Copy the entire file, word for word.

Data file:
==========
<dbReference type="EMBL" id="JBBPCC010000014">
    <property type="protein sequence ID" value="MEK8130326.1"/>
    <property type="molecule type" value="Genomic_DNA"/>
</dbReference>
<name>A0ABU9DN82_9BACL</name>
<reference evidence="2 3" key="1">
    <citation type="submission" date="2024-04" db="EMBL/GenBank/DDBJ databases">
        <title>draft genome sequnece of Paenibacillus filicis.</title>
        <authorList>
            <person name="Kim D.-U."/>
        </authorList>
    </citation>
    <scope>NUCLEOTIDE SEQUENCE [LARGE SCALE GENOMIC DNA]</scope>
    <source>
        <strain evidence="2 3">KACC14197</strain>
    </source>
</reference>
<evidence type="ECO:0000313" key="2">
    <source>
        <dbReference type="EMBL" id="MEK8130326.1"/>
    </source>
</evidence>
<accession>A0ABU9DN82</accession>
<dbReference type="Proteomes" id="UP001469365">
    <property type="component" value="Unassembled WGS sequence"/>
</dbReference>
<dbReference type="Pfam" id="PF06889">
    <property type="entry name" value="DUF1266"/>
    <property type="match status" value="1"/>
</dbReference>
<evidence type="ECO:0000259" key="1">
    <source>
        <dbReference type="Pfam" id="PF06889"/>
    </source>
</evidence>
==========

<dbReference type="EMBL" id="JBBPCC010000014">
    <property type="protein sequence ID" value="MEK8130326.1"/>
    <property type="molecule type" value="Genomic_DNA"/>
</dbReference>
<name>A0ABU9DN82_9BACL</name>
<reference evidence="2 3" key="1">
    <citation type="submission" date="2024-04" db="EMBL/GenBank/DDBJ databases">
        <title>draft genome sequnece of Paenibacillus filicis.</title>
        <authorList>
            <person name="Kim D.-U."/>
        </authorList>
    </citation>
    <scope>NUCLEOTIDE SEQUENCE [LARGE SCALE GENOMIC DNA]</scope>
    <source>
        <strain evidence="2 3">KACC14197</strain>
    </source>
</reference>
<evidence type="ECO:0000313" key="2">
    <source>
        <dbReference type="EMBL" id="MEK8130326.1"/>
    </source>
</evidence>
<accession>A0ABU9DN82</accession>
<dbReference type="Proteomes" id="UP001469365">
    <property type="component" value="Unassembled WGS sequence"/>
</dbReference>
<dbReference type="Pfam" id="PF06889">
    <property type="entry name" value="DUF1266"/>
    <property type="match status" value="1"/>
</dbReference>
<evidence type="ECO:0000259" key="1">
    <source>
        <dbReference type="Pfam" id="PF06889"/>
    </source>
</evidence>